Two hundred years ago, P. B. Shelley wrote in his Defence of Poetry that the language of poets ‘is vitally metaphorical; that is, it marks the before unapprehended relations of things.’ Poetry, which is ‘not like reasoning, […] creates anew the universe, after it has been annihilated in our minds by the recurrence of impressions blunted by reiteration.’ In this way, Shelley gave enduring expression to what S. T. Coleridge had hinted at three years earlier, when he complained in Pope of ‘matter and diction […] characterized not so much by poetic thoughts, as by thoughts translated into the language of poetry.’ Poetry apprehends, formulates, creates, and cognizes in a manner unique to itself and irreducible to any other forms of reasoning or reflection. In other words, poetry does not just represent, it thinks.
This idea, which had already been taking shape in German post-Kantian circles, became a crucial touchstone for post-Romantic and Modernist poetics. In a world increasingly dominated by calculation and instrumental reasoning, poetry has determined to speak in its own name, not as ornamentation or diversion, but as integral thinking, on an equal footing with philosophy and science. Stéphane Mallarmé, that great harbinger of poetic modernism, encapsulated this boldness in Igitur, proclaiming: ‘You mathematicians expired – I am projected absolute.’ His compatriot Arthur Rimbaud was equally dismissive: ‘Philosophers, you are of your West.’
In a landmark essay of 1993, one of these occidental philosophers, Alain Badiou, asked: ‘What Does the Poem Think?’. We would like to reopen this question, encouraging contributions from any area of post-1750 literary studies engaged with these problems, and from any number of historical and theoretical perspectives. The following topics might be taken as useful provocations for this thinking about thinking:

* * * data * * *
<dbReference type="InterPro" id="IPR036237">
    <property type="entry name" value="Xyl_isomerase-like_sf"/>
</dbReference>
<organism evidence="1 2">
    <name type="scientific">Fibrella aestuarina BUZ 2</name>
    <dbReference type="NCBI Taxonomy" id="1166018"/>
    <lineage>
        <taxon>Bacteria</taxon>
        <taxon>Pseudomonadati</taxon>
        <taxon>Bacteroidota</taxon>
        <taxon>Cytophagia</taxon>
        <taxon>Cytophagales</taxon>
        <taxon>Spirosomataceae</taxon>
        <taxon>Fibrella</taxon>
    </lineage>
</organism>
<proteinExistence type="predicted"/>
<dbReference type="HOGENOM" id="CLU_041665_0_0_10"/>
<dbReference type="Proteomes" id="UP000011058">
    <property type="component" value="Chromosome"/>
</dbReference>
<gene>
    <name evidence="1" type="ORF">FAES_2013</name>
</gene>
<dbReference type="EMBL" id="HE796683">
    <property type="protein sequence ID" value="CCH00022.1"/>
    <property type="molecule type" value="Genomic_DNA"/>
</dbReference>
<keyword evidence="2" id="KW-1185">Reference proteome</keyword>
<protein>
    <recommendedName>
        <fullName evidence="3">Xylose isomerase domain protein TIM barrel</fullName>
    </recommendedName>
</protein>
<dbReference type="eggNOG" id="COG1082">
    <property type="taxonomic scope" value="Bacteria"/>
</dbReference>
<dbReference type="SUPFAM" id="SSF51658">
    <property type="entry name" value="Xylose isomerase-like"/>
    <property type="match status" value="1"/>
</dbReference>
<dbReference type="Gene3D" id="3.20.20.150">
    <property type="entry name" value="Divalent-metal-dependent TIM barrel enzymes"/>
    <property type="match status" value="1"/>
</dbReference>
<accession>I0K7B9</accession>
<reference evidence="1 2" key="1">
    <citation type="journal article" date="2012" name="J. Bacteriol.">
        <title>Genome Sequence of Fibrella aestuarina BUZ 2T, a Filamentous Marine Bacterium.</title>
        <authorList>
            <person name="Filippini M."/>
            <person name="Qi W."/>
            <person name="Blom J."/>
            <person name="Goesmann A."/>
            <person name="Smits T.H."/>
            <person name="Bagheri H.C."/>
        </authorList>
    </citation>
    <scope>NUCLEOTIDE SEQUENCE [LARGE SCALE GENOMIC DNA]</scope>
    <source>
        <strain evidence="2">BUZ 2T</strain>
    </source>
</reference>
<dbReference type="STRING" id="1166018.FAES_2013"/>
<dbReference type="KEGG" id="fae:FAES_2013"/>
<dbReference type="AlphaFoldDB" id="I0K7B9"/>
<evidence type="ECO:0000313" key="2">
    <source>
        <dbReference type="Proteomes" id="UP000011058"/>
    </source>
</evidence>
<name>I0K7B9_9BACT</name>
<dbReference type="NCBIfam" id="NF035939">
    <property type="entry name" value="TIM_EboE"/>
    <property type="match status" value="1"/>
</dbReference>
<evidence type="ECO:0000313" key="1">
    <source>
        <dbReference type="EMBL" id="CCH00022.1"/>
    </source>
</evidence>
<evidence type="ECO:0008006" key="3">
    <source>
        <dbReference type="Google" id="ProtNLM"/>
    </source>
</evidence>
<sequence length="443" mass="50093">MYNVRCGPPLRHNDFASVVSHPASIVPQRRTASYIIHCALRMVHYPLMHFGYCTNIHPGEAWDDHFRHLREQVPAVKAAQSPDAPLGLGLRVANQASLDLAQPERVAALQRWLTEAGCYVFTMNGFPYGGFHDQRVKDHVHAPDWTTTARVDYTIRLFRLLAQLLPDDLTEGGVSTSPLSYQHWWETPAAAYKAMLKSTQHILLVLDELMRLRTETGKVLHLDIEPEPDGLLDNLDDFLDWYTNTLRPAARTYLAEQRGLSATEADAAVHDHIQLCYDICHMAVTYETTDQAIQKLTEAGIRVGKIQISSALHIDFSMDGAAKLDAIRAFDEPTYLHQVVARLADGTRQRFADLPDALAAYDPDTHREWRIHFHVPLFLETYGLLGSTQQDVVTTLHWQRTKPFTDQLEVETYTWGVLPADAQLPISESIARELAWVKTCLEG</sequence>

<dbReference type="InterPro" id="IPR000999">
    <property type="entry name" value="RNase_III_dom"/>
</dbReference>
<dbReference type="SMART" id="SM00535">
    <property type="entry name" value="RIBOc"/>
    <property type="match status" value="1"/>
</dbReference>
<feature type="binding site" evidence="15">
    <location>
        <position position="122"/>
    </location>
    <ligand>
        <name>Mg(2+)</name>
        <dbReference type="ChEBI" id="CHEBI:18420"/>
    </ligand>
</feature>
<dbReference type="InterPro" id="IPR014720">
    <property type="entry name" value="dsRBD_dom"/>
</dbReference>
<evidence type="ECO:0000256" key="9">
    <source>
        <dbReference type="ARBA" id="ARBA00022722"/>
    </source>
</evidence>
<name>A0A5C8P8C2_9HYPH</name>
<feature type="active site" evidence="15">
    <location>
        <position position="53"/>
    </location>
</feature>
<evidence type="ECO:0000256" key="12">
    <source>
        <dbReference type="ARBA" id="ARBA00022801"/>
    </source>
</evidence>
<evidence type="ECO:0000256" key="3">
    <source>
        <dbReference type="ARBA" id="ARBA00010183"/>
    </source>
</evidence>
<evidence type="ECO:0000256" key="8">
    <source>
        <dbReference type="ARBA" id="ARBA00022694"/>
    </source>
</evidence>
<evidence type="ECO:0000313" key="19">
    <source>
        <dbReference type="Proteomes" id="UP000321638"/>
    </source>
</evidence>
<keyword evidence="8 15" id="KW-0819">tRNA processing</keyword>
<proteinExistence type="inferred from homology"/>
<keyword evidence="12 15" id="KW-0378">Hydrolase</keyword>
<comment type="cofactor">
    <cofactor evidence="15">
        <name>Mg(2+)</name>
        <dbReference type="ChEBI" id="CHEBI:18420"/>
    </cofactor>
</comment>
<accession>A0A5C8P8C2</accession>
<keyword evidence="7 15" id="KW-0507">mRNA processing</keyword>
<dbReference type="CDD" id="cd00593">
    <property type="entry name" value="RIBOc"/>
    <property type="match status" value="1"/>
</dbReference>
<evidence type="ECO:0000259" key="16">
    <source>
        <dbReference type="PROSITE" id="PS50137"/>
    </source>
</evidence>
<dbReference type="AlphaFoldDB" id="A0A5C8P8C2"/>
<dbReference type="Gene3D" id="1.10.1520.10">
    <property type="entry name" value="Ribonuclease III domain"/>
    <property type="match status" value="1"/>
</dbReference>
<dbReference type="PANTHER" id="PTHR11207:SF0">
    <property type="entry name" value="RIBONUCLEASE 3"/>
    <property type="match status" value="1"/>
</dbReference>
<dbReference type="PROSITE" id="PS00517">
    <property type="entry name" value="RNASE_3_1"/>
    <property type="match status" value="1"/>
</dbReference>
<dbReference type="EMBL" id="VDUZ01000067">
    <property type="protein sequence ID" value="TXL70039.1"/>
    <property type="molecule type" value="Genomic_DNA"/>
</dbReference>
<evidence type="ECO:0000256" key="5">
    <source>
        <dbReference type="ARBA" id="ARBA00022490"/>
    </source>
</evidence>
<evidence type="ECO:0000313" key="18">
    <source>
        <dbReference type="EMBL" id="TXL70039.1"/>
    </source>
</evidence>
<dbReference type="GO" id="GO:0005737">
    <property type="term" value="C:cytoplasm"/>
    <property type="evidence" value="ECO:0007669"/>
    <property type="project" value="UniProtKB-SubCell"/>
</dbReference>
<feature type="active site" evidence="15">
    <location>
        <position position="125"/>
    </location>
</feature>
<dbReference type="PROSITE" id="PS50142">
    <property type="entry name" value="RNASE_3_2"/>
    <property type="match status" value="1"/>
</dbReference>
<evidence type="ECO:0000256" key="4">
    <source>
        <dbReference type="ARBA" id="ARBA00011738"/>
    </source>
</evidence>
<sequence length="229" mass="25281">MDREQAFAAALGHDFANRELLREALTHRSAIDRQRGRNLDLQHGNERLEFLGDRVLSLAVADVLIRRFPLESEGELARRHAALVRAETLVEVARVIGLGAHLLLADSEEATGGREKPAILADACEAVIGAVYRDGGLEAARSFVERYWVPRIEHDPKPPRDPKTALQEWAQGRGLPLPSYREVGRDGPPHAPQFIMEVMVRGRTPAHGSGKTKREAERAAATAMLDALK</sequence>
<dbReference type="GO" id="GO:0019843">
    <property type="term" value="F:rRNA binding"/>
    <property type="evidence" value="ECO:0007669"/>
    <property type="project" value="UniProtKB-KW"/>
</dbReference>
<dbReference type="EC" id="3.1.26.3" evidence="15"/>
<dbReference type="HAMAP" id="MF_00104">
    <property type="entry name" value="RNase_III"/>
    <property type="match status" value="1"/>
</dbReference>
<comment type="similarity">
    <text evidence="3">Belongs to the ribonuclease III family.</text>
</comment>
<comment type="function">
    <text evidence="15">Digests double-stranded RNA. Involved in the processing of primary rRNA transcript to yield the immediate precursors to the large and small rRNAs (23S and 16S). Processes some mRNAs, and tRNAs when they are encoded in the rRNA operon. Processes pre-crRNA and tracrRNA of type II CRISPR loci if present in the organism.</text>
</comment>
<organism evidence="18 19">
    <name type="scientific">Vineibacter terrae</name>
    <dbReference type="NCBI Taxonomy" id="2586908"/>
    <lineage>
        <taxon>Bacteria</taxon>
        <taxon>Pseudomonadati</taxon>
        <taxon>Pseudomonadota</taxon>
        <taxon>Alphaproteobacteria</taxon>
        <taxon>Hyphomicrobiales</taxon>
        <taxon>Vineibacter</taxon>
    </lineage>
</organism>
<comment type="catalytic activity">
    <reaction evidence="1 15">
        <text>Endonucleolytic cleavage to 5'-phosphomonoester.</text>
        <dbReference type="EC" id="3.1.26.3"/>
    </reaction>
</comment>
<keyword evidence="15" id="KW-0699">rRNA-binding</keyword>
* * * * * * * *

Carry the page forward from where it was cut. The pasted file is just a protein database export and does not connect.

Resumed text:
· Two hundred years of Shelley’s Defence
· German and British Romantic theories of aesthetics, poetics, and the ‘literary absolute’
· Modernist/Postmodernist receptions and revisions of Romantic aesthetics
· ‘The popular division into prose and verse’ (Shelley)
· Metre, prosody and cadence as operations of thought
· Poetry as critical/political/feminist/queer theory
· The intersection between poetics and black studies
· Poetry as anti-philosophy
· Computational and information-theoretical approaches to poetics
· Encounters and non-encounters, historical and constructed, between poetry and philosophy/science/mathematics
· The relationship of poetic thinking to embodiment and sensation
· The incorporation of extra-textual materials into poetic thinking
· Poetic thinking and the ‘elocutionary disappearance of the poet’ (Mallarmé)
Please email abstracts of no more than 250 words to email@example.com by 6th March 2022.
Note: While we are accepting submissions for remote presentations, preference will be given to presenters who are able to attend the conference in person, as we intend for the conference mainly to comprise in-person presentations.